We discuss the feasible interval of the parameter k and a general expression of matrix X which satisfies the rank equation r(A-BXC)=k. With these results, we study two problems under the rank constraint r(A-BXC)=k. The first one is to determine the maximal and minimal ranks under the rank constraint r(A-BXC)=k. The second one is to derive the least squares solutions of ∥BXC-A∥F=min under the rank constraint r(A-BXC)=k.

1. Introduction

We adopt the following notation in this paper. The set of m×n matrices with complex entries is denoted by Cm×n. The conjugate transpose of a matrix A is denoted by A*. The symbols Ik and r(A) are the k×k identity matrix and the rank of A∈Cm×n, respectively. ∥·∥ stands for the matrix Frobenius norm. The Moore-Penrose inverse of A∈Cm×n is defined as the unique matrix X∈Cn×m satisfying
(1)(1)AXA=A,(2)XAX=X,(3)(AX)*=AX,(4)(XA)*=XA,
and is denoted by X=A† (see [1]). Furthermore, we denote EA=Im-AA† and FA=In-A†A.

In the literature, ranks of solutions of linear matrix equations have been studied widely. Uhlig [2] derived the extremal ranks of solutions of the consistent matrix equation of AX=B. Tian [3] derived the extremal ranks of solutions of BXC=A. Li and Liu [4] studied the extremal ranks of Hermitian solutions of AX=B. Li et al. [5] studied the extremal ranks of solutions with special structure of AX=B. Liu [6] derived the extremal ranks of solutions of AX+YB=C. Wang and Li [7] established the maximal and minimal ranks of the solution to consistent system A1X1=C1,A2X2=C2, and A3X1B1+A4X2B2=C3. Wang and He [8] derived the extremal ranks of the general solution of the mixed Sylvester matrix equations
(2)A1X-YB1=C1,A2Z-YB2=C2.
Liu [9] derived the extremal ranks of least square solutions to BXC=A. Sou and Rantzer [10] studied the minimum rank matrix approximation broblem in the spectral norm
(3)minXrank(X)subjectto∥A-BXC∥2<1.
Wei and Shen [11] studied a more general problem
(4)minXrank(X)subjectto∥A-BXC∥2<ξ,
where ξ≥θ and θ=minY∥A-BYC∥2. More results and applications about ranks of matrix expressions and solutions of matrix equations can be seen in ([2, 3, 8, 11–13], etc.).

Motivated by the work of [2, 3, 7–9, 14, 15], we consider a general problem. Assume that k is a prescribed nonnegative integer and A∈Cm×n, B∈Cm×p, and C∈Cq×n are given matrices. We now investigate the problem to determine the maximal and minimal ranks of solutions to the rank equation r(A-BXC)=k. This problem can be stated as follows.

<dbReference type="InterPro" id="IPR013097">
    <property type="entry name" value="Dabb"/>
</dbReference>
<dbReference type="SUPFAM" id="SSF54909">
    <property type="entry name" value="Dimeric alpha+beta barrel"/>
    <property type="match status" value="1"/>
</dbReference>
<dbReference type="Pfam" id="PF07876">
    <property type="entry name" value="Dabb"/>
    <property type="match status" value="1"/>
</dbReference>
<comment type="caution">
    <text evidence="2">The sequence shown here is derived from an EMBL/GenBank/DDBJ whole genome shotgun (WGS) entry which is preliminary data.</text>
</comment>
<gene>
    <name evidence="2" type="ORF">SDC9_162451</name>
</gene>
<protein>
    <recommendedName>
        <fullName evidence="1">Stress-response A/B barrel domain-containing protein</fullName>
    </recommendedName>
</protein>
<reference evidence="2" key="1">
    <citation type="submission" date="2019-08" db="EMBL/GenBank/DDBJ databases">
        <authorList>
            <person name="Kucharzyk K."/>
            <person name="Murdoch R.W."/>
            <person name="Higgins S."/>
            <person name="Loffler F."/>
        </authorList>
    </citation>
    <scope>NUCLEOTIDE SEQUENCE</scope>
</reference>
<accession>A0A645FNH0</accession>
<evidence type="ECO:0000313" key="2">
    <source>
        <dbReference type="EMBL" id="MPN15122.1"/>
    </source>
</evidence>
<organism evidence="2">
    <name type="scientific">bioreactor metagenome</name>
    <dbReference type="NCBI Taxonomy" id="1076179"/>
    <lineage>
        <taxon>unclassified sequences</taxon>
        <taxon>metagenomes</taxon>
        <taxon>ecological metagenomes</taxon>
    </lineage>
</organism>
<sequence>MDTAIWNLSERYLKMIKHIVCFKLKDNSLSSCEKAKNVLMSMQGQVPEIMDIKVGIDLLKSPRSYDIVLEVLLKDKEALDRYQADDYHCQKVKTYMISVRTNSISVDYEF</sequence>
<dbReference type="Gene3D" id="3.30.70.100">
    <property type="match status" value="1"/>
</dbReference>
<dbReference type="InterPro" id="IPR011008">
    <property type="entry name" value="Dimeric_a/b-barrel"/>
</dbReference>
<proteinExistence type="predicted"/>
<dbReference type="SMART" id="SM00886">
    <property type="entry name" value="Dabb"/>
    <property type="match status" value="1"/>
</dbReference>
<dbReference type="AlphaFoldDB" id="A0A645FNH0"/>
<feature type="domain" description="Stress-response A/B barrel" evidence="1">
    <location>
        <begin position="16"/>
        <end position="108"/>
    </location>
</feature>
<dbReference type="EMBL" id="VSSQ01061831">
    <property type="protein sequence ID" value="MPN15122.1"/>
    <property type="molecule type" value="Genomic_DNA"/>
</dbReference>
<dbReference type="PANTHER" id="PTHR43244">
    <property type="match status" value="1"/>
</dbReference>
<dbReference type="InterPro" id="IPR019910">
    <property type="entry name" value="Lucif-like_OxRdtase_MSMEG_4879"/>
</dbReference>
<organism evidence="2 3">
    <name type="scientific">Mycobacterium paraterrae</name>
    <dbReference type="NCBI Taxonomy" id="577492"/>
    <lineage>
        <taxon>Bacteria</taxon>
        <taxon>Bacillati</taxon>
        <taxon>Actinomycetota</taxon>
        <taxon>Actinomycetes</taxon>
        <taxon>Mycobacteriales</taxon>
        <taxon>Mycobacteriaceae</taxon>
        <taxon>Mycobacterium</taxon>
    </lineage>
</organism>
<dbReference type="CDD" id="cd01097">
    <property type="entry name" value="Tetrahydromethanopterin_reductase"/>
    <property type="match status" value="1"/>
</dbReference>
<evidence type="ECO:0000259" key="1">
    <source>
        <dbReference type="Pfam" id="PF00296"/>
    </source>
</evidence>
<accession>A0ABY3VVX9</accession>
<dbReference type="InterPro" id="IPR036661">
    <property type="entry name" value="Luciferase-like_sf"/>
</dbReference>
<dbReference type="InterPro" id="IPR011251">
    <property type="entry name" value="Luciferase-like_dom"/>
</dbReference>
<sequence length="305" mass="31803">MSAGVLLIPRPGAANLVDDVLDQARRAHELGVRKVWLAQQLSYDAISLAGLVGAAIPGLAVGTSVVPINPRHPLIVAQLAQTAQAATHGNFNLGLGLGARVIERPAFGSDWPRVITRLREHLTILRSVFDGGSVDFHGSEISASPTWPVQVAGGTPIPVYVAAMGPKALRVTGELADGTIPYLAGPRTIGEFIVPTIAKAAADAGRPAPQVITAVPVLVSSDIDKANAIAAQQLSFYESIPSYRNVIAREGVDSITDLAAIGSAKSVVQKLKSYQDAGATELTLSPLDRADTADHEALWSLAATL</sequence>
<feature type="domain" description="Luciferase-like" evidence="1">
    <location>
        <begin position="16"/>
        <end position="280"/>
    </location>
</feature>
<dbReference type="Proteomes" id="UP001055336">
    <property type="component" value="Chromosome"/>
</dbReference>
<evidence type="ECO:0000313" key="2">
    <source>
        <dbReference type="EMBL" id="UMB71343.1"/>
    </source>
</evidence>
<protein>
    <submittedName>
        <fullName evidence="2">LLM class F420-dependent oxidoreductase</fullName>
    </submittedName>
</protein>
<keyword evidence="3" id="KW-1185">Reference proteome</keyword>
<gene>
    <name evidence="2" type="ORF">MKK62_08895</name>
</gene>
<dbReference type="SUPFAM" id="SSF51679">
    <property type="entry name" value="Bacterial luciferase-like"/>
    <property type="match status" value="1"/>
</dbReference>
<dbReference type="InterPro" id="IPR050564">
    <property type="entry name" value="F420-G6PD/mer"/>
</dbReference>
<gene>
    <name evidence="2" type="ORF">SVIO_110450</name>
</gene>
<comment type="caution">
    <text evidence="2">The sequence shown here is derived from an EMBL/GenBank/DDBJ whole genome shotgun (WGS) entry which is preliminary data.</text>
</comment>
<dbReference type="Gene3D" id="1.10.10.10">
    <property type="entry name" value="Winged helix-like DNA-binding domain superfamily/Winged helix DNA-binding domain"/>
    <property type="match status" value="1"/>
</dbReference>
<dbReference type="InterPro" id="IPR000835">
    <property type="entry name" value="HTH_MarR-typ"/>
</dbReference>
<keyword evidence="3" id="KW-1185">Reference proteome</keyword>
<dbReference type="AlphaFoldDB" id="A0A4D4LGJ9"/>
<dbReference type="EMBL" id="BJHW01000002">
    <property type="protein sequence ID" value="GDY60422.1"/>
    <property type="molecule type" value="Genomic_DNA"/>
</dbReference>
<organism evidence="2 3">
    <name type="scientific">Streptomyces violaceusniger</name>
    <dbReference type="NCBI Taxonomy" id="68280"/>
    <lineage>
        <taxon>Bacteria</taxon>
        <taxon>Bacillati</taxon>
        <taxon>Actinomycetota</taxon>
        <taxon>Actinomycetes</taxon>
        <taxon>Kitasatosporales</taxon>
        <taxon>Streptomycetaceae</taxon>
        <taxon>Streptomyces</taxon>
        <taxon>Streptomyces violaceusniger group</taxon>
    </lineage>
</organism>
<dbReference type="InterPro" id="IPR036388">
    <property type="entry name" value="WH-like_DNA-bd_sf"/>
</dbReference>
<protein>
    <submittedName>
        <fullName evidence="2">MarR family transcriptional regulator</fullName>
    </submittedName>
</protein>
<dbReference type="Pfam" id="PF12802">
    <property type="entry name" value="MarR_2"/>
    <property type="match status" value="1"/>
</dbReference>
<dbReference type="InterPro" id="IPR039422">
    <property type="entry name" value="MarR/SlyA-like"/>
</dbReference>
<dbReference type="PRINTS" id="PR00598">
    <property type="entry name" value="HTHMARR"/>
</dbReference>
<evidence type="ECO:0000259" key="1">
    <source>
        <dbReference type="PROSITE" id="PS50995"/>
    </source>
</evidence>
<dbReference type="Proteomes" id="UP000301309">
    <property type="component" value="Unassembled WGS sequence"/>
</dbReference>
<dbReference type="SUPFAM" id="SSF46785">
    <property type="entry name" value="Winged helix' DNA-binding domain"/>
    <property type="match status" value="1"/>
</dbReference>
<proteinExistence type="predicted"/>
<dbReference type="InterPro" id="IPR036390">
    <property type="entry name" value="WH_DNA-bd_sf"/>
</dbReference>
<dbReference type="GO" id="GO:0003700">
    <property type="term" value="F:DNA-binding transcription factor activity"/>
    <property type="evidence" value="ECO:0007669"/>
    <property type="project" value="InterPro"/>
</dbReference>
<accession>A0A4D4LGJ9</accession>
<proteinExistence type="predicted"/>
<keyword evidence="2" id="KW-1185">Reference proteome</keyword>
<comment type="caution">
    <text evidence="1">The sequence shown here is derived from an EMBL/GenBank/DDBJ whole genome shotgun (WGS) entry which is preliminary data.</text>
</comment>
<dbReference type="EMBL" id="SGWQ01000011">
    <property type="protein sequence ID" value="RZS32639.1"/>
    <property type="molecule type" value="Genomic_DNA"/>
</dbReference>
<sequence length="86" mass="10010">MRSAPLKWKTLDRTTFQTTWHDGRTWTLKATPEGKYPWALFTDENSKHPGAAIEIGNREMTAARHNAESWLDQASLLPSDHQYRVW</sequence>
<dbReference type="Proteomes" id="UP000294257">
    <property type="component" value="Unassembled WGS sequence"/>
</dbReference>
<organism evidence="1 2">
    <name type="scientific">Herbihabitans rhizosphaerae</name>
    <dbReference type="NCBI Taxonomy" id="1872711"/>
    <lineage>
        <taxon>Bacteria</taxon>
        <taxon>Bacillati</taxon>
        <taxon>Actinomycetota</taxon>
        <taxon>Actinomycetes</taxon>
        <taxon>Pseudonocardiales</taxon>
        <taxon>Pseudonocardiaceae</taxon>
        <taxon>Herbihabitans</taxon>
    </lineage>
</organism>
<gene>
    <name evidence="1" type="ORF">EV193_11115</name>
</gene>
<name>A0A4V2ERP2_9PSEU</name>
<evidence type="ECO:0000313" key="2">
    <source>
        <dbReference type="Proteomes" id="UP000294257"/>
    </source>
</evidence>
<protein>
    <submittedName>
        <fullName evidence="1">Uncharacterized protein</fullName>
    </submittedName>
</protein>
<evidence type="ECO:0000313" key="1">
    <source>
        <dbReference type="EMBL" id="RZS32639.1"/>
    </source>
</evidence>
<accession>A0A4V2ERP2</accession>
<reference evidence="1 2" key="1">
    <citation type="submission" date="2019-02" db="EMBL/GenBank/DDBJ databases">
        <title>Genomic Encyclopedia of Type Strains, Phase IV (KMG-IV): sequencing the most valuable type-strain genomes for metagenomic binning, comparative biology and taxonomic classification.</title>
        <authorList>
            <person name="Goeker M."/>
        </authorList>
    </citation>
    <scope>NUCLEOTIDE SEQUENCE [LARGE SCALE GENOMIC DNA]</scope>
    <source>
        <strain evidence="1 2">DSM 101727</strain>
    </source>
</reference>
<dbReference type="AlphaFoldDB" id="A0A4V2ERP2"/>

Problem 1.

Given matrices A∈Cm×n, B∈Cm×p, and C∈Cq×n and nonnegative integer k1, characterize the set
(5)Sk1={X∣X∈Cp×q,r(A-BXC)=k1},
and determine the maximal and minimal ranks of solutions of the rank equation r(A-BXC)=k1.

In [16–18], Wang, Wei, and Zha studied least squares solutions of line matrix equations under rank constraints, respectively. In [19], Wei and Wang derived a rank-k Hermitian nonnegative definite least squares solution to the equation BXB*=A. In Problem 2, we discuss the least squares solutions X of ∥BXC-A∥F=min subject to r(A-BXC)=k. This problem can be stated as follows.

Problem 2.

Given matrices A∈Cm×n, B∈Cm×p, and C∈Cq×n and nonnegative integer k, determine the range of k, such that there exists a least squares solution X of ∥BXC-A∥F=min subject to r(A-BXC)=k; that is, characterize the set
(6)S^={X∣X∈Cp×q,kkkkk∥A-BXC∥=minsubjecttor(A-BXC)=k}.

The paper is organized as follows. In Section 2, we provide some preliminary results; in Sections 3 and 4, we study Problems 1 and 2, respectively; and finally in Section 5, we conclude the paper with some remarks.

2. Preliminaries

In this section we present some preliminary results which will be used in the following sections to study Problems 1 and 2.

Lemma 3 (see [<xref ref-type="bibr" rid="B12">20</xref>]).

Let A∈Cm×n, B∈Cm×k, C∈Cl×n, and D∈Cl×k be given. Then
(7)r[AB]=r(A)+r(EAB)=r(B)+r(EBA),(8)r[AC]=r(A)+r(CFA)=r(C)+r(AFC),(9)r[ABC0]=r(B)+r(C)+r(EBAFC),
where B1=EAB and C1=CFA.

Lemma 4.

Let A∈Cm×n be given. Then
(10)minr(X)=kr(A-X)=max{k-r(A),r(A)-k},(11)maxr(X)=kr(A-X)=min{m,n,k+r(A)}.

Lemma 5 (see [<xref ref-type="bibr" rid="B14">21</xref>]).

Let A∈Cm×n, B∈Cm×p, C∈Cq×n, and D∈Cq×p be given. Then
(12)r(D-CA†B)=r[A*AA*A*BCA*D]-r(A).

Lemma 6 (see [<xref ref-type="bibr" rid="B4">22</xref>, <xref ref-type="bibr" rid="B11">23</xref>] (the Eckart-Young-Mirsky theorem)).

Let A∈Crm×n, k be a given nonnegative integer in which k≤r and the singular value decomposition [24] of A be
(13)A=U[Σ000]V*,
where Σ=diag{λ1,…,λr},λ1≥⋯≥λr>0, and U and V are unitary matrices of appropriate sizes. Then
(14)minr(X)=k∥A-X∥2=∑i=k+1rλi2.
Furthermore, when λk>λk+1,
(15)X=Udiag{λ1,…,λk,0,…,0}V*;
when p<k<q≤r and λp>λp+1=⋯=λq>λq+1,
(16)X=Udiag{λ1,…,λp,λkQQ*,0,…,0}V*,
where Q is an arbitrary matrix satisfying Q∈C(q-p)×(k-p) and Q*Q=Ik-p.

3. Solutions to Problem <xref ref-type="statement" rid="problem1.1">1</xref>

In this section, we study Problem 1 proposed in Section 1.

Suppose that the matrices A∈Cm×n, B∈Cm×p, and C∈Cq×n are given. Let
(17)l=r[AC]+r[AB]-r[ABC0].
Then from [25] there exists X such that r(A-BXC)=k1, if and only if
(18)min{r[AB],r[AC]}≥k1≥l.
Furthermore, let
(19)B=U1[Σ1000]V1*,C=U2[Σ2000]V2*
be singular value decompositions of B and C with unitary matrices U1∈Cm×m, U2∈Cq×q, V1∈Cp×p, and V2∈Cn×n. Write U1*AV2 in partitioned form as